U.S. to prepare a range of options to help Iraqi Security Forces to counter Sunni insurgents 1406141

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Defence & Security News - United States

 
 
Saturday, June 14, 2014 06:45 AM
 
U.S. to prepare a range of options to help Iraqi Security Forces to counter Sunni insurgents.
Citing the “huge investments and sacrifices” Americans have made in Iraq, President Barack Obama said today that he has asked his national security team to prepare a range of options to help Iraqi security forces stop rapidly advancing Sunni insurgents who have overrun much of the country’s north, control most of Anbar province and are now threatening the capital, Baghdad.
     
Citing the “huge investments and sacrifices” Americans have made in Iraq, President Barack Obama said today that he has asked his national security team to prepare a range of options to help Iraqi security forces stop rapidly advancing Sunni insurgents who have overrun much of the country’s north, control most of Anbar province and are now threatening the capital, Baghdad.
Iraqi army soldiers and police officers conduct a routine security patrol in Bulayz, Iraq.
     

Obama said assistance for Iraq’s security forces is necessary because of the “significant gains” Sunni fighters from the Islamic State of Iraq and Syria have made in the past several days, taking over the country’s second-largest city, Mosul, and continuing to push southward toward the Iraqi capital while overrunning Tikrit and several other towns and threatening several of Iraq’s Shiite shrines.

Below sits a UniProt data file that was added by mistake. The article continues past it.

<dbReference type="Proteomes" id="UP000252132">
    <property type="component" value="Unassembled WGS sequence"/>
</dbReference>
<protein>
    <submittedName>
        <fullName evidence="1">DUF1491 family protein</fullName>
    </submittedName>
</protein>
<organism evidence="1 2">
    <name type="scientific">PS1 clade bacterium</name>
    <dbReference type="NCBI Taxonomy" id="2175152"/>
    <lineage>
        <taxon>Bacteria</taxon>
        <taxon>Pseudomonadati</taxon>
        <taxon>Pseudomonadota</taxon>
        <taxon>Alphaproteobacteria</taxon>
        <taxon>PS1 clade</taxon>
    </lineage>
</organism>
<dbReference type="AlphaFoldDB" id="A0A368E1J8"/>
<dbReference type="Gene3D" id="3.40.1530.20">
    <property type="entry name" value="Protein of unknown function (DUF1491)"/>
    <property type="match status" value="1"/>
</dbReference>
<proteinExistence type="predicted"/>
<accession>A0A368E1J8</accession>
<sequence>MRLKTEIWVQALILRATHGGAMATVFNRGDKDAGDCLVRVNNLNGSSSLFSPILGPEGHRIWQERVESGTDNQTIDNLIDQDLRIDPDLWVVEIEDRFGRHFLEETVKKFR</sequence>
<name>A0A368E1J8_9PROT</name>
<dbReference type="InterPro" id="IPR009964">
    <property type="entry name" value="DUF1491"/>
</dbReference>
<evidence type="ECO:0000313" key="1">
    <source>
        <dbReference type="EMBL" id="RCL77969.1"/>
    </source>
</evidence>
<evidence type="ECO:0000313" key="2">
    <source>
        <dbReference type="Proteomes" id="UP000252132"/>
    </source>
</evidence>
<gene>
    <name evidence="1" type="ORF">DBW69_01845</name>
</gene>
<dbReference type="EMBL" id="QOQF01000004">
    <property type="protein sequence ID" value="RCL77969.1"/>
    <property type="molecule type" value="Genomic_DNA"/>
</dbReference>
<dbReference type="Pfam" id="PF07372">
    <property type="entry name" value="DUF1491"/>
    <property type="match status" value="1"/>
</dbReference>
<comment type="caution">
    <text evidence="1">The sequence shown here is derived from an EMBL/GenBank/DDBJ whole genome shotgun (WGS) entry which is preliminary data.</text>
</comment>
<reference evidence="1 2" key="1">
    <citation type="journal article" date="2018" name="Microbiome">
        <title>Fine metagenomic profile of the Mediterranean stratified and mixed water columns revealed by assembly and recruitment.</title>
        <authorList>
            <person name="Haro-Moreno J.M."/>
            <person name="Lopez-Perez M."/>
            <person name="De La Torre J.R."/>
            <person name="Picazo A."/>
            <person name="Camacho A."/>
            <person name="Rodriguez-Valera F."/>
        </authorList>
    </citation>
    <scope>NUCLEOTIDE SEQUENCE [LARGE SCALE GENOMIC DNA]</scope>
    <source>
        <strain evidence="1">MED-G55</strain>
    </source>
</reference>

“Iraqi security forces have proven unable to defend a number of cities, which has allowed the terrorists to overrun a part of Iraq’s territory, and this poses a danger to Iraq and its people,” the president said. “And given the nature of these terrorists, it could pose a threat, eventually to American interests as well.”

Obama indicated that any decision on U.S. assistance to Iraq is still at least several days away, would be made in close consultation with Congress, and would have to include Iraq’s leaders working to resolve the sectarian differences that he said underlie the current situation.

“The United States is not simply going to involve itself in a military action in the absence of a political plan by the Iraqis that gives us some assurance that they’re prepared to work together,” he said. The government led by Iraqi Prime Minister Nouri al-Maliki and the Iraqi military are largely Shiite, while the insurgents are primarily Sunni.

The United States already has supplied Iraq with military equipment and intelligence. After meetings with his national security council yesterday, Obama decided the United States needed to take action to help, but he said that “ultimately, it’s up to the Iraqis as a sovereign nation to solve their problems.”

 

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